The Economist Intelligence Unit demoted the country to a “flawed democracy” in 2017. The accumulation of policy errors, which precede Trump, have created a litany of problems including income inequality and a flawed healthcare system.
After a botched federal response to the pandemic, which has already killed more than 100,000 people in the United States, the country is now tearing itself apart over police brutality and racial injustice. It reveals the deep-rooted nature of the country’s problems even as it pushes away its friends.
Trump just cut America’s ties with the World Health Organization, continuing an inward agenda that includes abandoning the Trans-Pacific Partnership that would have eliminated some 18,000 foreign taxes on U.S. exports. His tariffs have failed to erase a trade deficit with China and could ultimately cost American consumers as much as $1,000 a year according to some estimates.
Ideological hypocrisy compounds the corrosion. Even as U.S. politicians lambast China for censorship and suppressing human rights in Hong Kong, similar behaviour is flaring up at home. The latest demonstrations were set off by a white Minneapolis policeman choking an arrested African American man to death. Police have since detained and shot rubber bullets at journalists covering the ensuing demonstrations.
A return to normal, whatever that may be, looks difficult. Trump, who retreated to a White House bunker according to the New York Times, instead of addressing the nation, is claiming his opponents are trying to steal the upcoming election.
That sets the stage for even more potential political instability.
Assigning an economic value to moral leadership is tricky. But trust cuts business and trade transaction costs and reduces the need for military expenditures; it is also a good that cannot be bought, as China is discovering.
Its loss entails a cost that is growing by the day.

African Americans face deadly endemic police violence in US
The killing of George Floyd has triggered nationwide protests in the US. But they also reflect larger frustrations with policing and the disproportionate number of African Americans killed by officers.
June 1, 2020
by Alex Matthews
Since the killing of George Floyd in police custody last Monday, protesters have taken to the streets of numerous cities in the United States. They are angry, and they are demanding justice — and not just for Floyd’s death alone, as the signs they hold make clear. The words they bear, “Black Lives Matter” and “I can’t breathe,” symbolize a much deeper frustration with police brutality and a desire for demand systematic change to policing, especially towards minorities, in the US.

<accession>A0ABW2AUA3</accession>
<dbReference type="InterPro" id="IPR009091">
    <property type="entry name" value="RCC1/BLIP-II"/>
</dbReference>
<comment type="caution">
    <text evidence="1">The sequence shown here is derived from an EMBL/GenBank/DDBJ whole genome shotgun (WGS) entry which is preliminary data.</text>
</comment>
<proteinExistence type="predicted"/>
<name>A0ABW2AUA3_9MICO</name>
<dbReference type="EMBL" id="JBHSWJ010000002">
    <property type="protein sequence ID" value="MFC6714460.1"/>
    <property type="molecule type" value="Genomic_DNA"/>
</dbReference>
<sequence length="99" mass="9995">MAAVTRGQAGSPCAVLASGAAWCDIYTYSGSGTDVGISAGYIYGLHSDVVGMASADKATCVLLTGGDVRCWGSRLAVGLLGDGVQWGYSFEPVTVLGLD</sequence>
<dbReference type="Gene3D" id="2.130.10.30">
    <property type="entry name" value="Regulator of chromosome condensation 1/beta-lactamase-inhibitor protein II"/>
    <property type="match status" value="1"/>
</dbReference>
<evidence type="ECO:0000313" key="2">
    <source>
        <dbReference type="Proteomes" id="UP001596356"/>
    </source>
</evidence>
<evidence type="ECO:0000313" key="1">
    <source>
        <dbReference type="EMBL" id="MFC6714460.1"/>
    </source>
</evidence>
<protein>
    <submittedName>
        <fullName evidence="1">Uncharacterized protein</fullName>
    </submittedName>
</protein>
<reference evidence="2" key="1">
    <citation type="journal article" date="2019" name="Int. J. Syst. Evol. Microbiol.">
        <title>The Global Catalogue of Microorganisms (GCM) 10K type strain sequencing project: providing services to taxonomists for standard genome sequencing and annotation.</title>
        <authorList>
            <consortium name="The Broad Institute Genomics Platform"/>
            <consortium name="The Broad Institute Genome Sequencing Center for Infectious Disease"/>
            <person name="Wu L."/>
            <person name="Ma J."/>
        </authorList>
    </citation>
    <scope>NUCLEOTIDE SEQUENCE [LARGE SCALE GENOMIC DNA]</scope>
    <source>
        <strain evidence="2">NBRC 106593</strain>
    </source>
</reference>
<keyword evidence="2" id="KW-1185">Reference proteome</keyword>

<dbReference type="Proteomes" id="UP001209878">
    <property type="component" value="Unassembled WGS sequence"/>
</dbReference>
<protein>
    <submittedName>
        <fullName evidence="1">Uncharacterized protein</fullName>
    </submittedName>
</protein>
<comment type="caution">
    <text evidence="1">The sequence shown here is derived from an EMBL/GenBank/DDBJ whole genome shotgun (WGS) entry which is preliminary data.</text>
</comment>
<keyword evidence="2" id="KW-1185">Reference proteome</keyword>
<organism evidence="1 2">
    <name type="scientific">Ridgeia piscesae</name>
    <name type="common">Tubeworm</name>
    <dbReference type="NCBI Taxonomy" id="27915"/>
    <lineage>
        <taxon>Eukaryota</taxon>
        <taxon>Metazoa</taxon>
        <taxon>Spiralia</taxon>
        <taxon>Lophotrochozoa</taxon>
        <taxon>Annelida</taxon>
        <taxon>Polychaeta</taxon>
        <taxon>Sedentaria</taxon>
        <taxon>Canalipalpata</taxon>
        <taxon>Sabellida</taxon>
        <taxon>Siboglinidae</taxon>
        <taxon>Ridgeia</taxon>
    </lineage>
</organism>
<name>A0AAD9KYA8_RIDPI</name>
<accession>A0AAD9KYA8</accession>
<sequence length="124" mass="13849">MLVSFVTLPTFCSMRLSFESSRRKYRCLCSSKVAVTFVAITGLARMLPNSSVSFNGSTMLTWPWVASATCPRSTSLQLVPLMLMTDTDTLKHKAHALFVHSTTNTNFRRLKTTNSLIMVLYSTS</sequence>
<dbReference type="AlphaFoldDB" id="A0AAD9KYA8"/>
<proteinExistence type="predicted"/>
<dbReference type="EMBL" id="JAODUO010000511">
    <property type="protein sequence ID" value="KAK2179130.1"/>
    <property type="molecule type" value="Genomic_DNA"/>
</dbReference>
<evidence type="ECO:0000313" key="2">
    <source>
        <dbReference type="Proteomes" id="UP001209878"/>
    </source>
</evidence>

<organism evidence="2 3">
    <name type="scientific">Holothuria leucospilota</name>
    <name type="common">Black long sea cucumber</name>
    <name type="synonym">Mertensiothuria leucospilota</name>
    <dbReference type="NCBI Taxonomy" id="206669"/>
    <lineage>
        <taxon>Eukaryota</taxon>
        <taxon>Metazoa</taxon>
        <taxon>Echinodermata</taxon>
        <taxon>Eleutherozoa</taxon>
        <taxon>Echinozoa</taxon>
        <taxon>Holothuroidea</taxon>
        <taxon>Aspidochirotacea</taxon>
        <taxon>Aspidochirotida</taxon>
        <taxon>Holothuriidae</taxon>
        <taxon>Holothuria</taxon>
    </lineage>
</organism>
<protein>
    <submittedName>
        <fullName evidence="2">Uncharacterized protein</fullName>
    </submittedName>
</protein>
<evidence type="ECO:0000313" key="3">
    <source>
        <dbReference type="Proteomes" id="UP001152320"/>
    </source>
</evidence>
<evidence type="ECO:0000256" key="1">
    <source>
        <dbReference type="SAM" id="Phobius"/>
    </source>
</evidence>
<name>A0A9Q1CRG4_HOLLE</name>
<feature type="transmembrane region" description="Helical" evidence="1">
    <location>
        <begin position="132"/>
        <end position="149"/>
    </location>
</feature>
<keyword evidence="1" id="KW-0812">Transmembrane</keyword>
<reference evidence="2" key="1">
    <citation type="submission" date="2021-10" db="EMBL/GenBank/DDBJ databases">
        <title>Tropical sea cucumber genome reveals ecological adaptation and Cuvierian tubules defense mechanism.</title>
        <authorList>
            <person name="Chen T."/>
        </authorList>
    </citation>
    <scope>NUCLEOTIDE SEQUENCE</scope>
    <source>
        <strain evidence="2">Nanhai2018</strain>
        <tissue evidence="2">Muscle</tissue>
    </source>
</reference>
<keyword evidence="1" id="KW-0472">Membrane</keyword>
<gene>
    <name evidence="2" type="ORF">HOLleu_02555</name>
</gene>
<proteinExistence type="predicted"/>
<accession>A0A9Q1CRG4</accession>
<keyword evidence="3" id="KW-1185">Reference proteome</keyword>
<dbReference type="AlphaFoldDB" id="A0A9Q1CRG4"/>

What are the statistics on police-related deaths in the US?
The advocacy website Fatal Encountersdocuments deaths involving police officers going back to the year 2000. It currently crowdsources its data using 15 different Google Alerts to gather information on police-related deaths and is considered one of the most reliable datasources in the US on the issue.
As of May 27, the website’s total number of records stood at 28,139, with the total for 2020 to date at 802. This number is high. By June 1, it had risen to 854.
“We’re getting significantly more people killed in police encounters this year,” the website’s founder, Brian Burghart, told DW. “It’s on track to be 1,978 [by the end of 2020] and our next highest number was in 2018 and that was 1,854.”
In fact, Fatal Encounter’s database shows that up to May 30, not a single day has gone by this year without a police-related death occuring. It also shows that African Americans are overly represented in those deaths since data collection began.
“You’ll find that African Americans are killed at roughly double their ratio in the population,” Burghart said. “They are about 13% [of the general US population] and they are about 26% represented in the data.”
Of the 28,139 total records, African Americans made up 7,612. They are also significantly overrepresented in some categories of death, including “asphyxiated/restrained,” “medical event” and “beaten/bludgeoned with an instrument.”
Which other deaths involving police officers have sparked widespread protest?
2014 was a watershed year for protests against police-related deaths across the US. In particular, the deaths of African Americans Eric Garner and Michael Brown sparked nationwide outcries about the actions of primarily white police officers.
In July of that year, Eric Garner was arrested by a New York City police officer on suspicion of illegally selling single cigarettes on Staten Island. During the arrest the officer, Daniel Pantaleo, put Garner in a chokehold, with an arm around his neck.
In video footage of the arrest, not dissimilar to that of George Floyd, Garner tells the officer “I can’t breathe” 11 times before losing consciousness. He was pronounced dead at the hospital an hour later. His last words, a final repetition of “I can’t breathe,” became a rallying cry for protesters. It continues to be used to this day, including by those demonstrating today, as Floyd uttered the same words before dying.
The following month, Michael Brown was shot six times in Ferguson, Missouri, by officer Darren Wilson, sparking citywide unrest. People marching through the streets used the slogan “Hands Up, Don’t Shoot,” implying that Brown — who raised his hands before being shot, according to some witness accounts — and protesters themselves were no threat to officers and should not be targeted.